Source: The Conversation (Au and NZ) – By Liz Allen, Demographer, ANU Centre for Social Research and Methods, Australian National University
There’s been much talk in recent days about the demographic and travel behaviour differences between Melbourne and Sydney and to what extent they may help explain why Victoria appears to be struggling with COVID outbreaks, while New South Wales isn’t.
Recent commentary has suggested transport, age, jobs, migrant population and other factors among the reasons that may help explain the difference.
As I outlined in a recent thread on Twitter, pure luck or random chance play a role in virus outbreaks — but you can also unpack some of these questions using publicly available statistics.
A tale of two states
When considering virus outbreaks, population characteristics and behaviours are crucial. The data doesn’t support the suggestion population and behaviour differ greatly between the states. When you look at the numbers, Victoria and NSW just aren’t all that different.
Is Victoria younger than New South Wales? No, median age and age distribution among the working age population (the most socially interactive group) aren’t all that different.
One theory circulating is that there are a lot of migrants in Victoria and that these communities are more likely to live together, visit and support each other. Are there more migrants in Victoria versus NSW? Not really, the proportion of the population born overseas is similar in NSW to that in Victoria.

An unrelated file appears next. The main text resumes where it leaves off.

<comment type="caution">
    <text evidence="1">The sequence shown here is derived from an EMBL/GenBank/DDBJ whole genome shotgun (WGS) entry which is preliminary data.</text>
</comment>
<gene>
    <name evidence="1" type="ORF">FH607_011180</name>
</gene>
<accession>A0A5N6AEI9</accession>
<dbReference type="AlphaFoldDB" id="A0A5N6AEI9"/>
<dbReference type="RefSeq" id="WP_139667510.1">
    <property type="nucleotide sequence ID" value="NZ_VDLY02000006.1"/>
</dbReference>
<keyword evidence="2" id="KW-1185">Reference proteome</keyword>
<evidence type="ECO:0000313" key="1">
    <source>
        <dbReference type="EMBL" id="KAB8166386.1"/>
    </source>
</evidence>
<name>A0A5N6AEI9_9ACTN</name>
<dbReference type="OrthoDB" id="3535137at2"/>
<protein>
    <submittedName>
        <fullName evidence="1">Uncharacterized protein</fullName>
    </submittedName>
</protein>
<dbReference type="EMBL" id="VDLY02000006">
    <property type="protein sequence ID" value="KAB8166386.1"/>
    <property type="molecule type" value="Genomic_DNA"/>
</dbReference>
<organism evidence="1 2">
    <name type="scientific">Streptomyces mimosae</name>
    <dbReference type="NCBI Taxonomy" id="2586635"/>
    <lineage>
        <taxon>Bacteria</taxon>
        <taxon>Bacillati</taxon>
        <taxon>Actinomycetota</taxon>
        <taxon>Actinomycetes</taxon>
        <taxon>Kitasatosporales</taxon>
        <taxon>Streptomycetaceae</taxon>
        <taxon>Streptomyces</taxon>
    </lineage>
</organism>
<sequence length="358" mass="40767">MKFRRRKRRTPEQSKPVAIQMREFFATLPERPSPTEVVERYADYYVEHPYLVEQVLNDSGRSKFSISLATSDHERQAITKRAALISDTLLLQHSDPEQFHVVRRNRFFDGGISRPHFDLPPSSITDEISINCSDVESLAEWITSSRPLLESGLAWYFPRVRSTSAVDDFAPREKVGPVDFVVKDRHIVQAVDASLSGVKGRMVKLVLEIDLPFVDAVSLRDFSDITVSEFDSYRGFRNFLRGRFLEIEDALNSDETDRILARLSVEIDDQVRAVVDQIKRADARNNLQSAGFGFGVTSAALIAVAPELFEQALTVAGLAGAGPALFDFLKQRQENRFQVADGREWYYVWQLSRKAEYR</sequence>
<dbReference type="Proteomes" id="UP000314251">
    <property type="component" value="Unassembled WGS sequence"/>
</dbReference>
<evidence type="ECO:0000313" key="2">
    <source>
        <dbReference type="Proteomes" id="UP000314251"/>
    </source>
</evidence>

What about population density, then?
Is Melbourne more densely populated than Sydney? Not overall.
It’s true the ABS said in a 2021 data release the most densely populated areas in Australia were inner-city Melbourne (22,400 people per sq km), followed by Potts Point-Woolloomooloo (16,700) and Pyrmont-Ultimo (16,500), both in inner Sydney. But, as the ABS points out:
Population density can also be explored at a finer level by breaking Australia up into 1 km² grid cells.
Grid cells can be grouped into population density classes, ranging from no population to very high.
Sydney had the largest combined area in the high and very high density classes (193 km²), followed by Melbourne (77 km²) and Brisbane (15 km²).
The word “combined” there is very important.
Do people in Melbourne use active transport (meaning public transport, biking and walking) more than those living in Sydney? No, Sydneysiders have the highest rate of active transport use in the country.
Do people in Victoria live in more crowded housing situations than in New South Wales? No, overcrowding appears to be a bigger problem in New South Wales where it is estimated there are 49,333 people living in overcrowded housing compared to 28,710 people in Victoria.
What about travel?
Do people in Victoria travel longer distances than those living in NSW? No, average commute distances are similar for Victoria and NSW.
Do people in Melbourne travel around more than those in Sydney? No, the data doesn’t support that based on travel to work information.
In short, it would appear Victoria and NSW have more in common, demographically, than many think.
Liz Allen does not work for, consult, own shares in or receive funding from any company or organization that would benefit from this article, and has disclosed no relevant affiliations beyond their academic appointment.
– ref. Why has Victoria struggled more than NSW with COVID? To a demographer, they’re not that different – https://theconversation.com/why-has-victoria-struggled-more-than-nsw-with-covid-to-a-demographer-theyre-not-that-different-161996